Growing Up in Style is a series about the connection between fashion and local life in America, past and present.
Like so many things “from” Florida—oranges, coconut palms, Rainbow flip flops—I was imported. When I was five, my mother left a failed marriage and a foreclosed ranch house in suburban Connecticut in search of a fresh start; I was too young to realize we had become a cliché.
My mother liked Florida immediately. She met a number of single moms with familiar storylines, and she could tan—her olive skin took on a bronzed patina in the sun—which seemed like a kind of superpower to me. I was born with whipping-cream white skin that burned, peeled, then freckled. My hair, too, rebelled. As a toddler, I had Shirley Temple ringlets, but in Florida, my hair wasn’t so much curly as it was big. The humidity acted like a fireplace bellow, giving it tremendous mass and a halo of frizz.
In middle school, all my knobby-kneed classmates with straight hair had a kind of cool-girl ritual: five minutes before the bell rang, they would remove miniature brushes from their backpacks and methodically comb their hair until class was dismissed. It’s a haunting image—20 girls brushing away in unison. Still, I joined in, separating my barrow curls, teasing them into one large tumbleweed. “Your hair looks like a rat’s nest,” whispered one girl with a lisp.
At the time, my mother worked as a traveling salesperson for a jeans brand that was popular among the sexually advanced girls in my class. The designs were garish in that very specific early aughts way: denim studded with rhinestones, inseams sutured with bright-pink laces, low-rise waists that barely cleared the hips, bell bottoms that tripped strangers. I wore a new pair every day—I was rich in bad denim—but I was no closer to fitting in.
In South Florida, if you weren’t on the beach, you were at the mall. We liked the fancy ones best—palatial, bright-white meccas with valet parking and piano players in suits. My mother and I were devoted shoppers, though we rarely bought anything; purchasing clothing was never as much fun as trying things on. Whenever my mother really liked something, her voice lowered to a whisper. “I luuuuuuuhhhhhve it!” she’d say, her words drawn out like the hiss of a helium tank.
The more the garment cost, the bigger the thrill. And because we never intended to buy the piece, just asking to try it on felt like a transgression. The salespeople didn’t seem to mind, and my mom played the “just looking” part well—besides, we thought, who’s to say we weren’t in the market for a silk georgette cocktail dress or a mink stole?
My mother and I always asked for the largest fitting room available. I had a running list of the nicest ones, tallying up all the little luxuries: an oversized chandelier, a tufted settee, a pair of satin pumps in the corner. In these rooms, I came to see that with the right outfit, you could be anyone. I watched my mother become a business executive in a navy wool suit; a diplomat's wife in a high-necked gown. Following her lead, I always gravitated toward grown-up clothing, but when I tried a piece on, my reflection—round in all the wrong places—never matched what I had in mind. My mother told me to be patient: “One day, you’re just going to shoot up,” she’d say.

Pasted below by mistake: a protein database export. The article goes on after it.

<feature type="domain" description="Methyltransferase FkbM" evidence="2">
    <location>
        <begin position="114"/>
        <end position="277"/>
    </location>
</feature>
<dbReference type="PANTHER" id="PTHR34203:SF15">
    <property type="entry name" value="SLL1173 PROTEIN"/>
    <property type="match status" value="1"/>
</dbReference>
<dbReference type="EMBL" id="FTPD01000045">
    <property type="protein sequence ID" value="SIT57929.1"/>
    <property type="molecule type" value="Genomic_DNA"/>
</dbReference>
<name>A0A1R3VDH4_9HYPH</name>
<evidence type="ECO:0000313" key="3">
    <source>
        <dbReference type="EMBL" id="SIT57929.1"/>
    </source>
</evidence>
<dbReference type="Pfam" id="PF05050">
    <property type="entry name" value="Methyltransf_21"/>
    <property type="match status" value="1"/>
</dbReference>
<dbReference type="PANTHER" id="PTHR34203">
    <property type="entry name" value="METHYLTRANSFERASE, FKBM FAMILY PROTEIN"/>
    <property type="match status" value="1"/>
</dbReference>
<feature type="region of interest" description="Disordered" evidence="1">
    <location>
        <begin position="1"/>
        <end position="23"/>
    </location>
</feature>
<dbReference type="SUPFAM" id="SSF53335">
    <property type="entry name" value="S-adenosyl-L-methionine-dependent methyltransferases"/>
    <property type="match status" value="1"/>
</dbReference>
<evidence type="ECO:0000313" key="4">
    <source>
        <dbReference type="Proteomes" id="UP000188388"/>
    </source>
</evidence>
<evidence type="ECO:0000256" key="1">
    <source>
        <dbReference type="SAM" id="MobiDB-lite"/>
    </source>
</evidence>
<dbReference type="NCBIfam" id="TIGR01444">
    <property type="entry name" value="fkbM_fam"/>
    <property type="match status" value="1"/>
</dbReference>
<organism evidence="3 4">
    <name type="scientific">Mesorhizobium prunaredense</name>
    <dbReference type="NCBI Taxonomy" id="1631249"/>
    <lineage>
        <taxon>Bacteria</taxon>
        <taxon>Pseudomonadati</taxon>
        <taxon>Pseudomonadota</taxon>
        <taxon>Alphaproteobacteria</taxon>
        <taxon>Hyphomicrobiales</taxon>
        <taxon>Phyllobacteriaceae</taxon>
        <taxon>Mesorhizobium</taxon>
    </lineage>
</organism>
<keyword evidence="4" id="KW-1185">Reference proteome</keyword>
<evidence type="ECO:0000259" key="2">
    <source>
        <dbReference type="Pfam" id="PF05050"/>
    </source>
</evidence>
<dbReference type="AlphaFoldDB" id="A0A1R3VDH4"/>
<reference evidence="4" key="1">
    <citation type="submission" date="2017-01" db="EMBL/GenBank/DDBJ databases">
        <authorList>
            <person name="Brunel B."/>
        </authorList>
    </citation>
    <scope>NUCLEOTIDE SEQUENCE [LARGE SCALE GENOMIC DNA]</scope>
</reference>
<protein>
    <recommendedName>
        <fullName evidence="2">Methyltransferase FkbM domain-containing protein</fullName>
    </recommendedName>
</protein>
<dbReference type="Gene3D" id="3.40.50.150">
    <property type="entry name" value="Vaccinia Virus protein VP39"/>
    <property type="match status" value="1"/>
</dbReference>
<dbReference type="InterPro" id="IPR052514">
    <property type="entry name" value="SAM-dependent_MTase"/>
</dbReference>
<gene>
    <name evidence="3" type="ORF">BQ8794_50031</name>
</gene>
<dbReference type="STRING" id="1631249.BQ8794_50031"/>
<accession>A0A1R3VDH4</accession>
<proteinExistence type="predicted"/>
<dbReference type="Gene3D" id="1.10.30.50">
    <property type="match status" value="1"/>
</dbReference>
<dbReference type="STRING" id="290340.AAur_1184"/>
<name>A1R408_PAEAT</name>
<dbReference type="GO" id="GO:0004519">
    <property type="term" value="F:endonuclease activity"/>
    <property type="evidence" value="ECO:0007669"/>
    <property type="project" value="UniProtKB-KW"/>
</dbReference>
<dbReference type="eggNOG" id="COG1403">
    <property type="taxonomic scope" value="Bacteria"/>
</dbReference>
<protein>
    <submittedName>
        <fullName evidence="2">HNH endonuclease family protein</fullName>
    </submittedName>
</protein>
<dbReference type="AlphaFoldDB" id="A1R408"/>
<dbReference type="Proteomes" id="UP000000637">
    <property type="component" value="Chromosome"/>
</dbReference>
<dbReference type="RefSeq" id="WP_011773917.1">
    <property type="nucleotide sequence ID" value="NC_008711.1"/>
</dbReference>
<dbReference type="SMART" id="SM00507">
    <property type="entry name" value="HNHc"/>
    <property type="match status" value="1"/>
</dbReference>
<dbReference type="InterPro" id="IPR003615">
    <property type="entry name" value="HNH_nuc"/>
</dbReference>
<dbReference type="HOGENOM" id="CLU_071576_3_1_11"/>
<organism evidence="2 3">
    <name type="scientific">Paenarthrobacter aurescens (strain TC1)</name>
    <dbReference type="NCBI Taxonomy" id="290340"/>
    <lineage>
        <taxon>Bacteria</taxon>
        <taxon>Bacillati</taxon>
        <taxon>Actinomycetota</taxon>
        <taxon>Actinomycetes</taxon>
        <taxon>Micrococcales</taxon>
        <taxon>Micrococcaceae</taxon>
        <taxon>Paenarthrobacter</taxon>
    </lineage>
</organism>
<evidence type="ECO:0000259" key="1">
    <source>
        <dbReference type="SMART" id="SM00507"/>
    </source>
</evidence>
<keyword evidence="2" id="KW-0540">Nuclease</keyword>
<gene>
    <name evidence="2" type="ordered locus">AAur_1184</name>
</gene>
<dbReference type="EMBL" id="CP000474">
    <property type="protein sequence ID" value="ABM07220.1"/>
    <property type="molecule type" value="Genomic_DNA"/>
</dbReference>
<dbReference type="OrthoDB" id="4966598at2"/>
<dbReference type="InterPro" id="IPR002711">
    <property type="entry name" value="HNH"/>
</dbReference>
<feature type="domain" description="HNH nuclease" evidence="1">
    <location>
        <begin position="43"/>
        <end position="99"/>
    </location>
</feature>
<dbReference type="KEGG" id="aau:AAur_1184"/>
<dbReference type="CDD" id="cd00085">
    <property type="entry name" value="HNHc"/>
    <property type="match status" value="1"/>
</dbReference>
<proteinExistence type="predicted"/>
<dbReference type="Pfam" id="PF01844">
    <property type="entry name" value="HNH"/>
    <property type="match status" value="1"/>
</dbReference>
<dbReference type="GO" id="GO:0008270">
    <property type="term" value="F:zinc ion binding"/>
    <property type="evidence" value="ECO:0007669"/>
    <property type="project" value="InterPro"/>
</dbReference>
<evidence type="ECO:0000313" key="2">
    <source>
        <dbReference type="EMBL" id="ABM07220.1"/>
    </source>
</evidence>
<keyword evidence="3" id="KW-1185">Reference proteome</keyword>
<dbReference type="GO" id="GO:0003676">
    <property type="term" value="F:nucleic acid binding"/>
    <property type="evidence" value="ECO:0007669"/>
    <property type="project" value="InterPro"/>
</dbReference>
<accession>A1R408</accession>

The summer before high school was spent plotting. After three humiliating years dressing like my peers (I hit rock bottom in a tee that spelled out “PRINCESS” in rhinestones), I decided I needed a new look. Something more sophisticated. And for a teenager in Palm Beach County in 2002, sophistication meant only one thing: the WASP-y pink and green paradise of Lilly Pulitzer.
It was an empire built on sameness: The same boxy shape (perfect for flattening curves), the same tropical palette (mint, fuchsia, and lime). There was a kind of two-dimensional appeal to the shifts that could make anyone look cute and perfectly happy, like a cut-out paper doll come to life. It was elegant camouflage, I thought; the perfect way in.
I spent months searching for a Lilly Pulitzer of my own, but the right one—the magic one that would turn my hair pin straight and my skin golden brown—always eluded me. Dressing like a WASP only seemed to magnify my otherness; I wanted Kennedys-at-play, but ended up looking more like a couch cushion at a Palm Beach retirement home. It was an unsolvable problem: What was right for Florida was all wrong for me.
Halfway through my freshman year—a regrettable montage of Banana Republic basics set to John Mayer’s Room for Squares—I gave up on the dream of blending in. I could have rebelled, I suppose; a number of kids I knew who were “not the Florida type” protested the place by dressing in angry, all-black outfits, but I didn’t want to double down on being different. I wanted to opt out on my own terms.
I spent the remainder of high school hiding in bootcut jeans and muted sweatshirts, and started dreaming of the person I’d become after I made my escape out of state. My mood board was drawn from the movies—Ali MacGraw in Love Story, Diane Keaton in anything—a collection of oversized knitwear and heavy wool coats, a hat for every kind of weather.
When you grow up out of place, nothing is more powerful than the possibility of transformation. My days playing dress-up seem to me now like research for a future life. I never did fit in Florida, but in my adult years, I came to think of my story differently. I saw myself take shape in the contradiction of my circumstances—of being very pale in a very sunny place, of choosing an eye roll over a toothy smile, a bookstore over the beach. Eventually, I would find the clothes to match.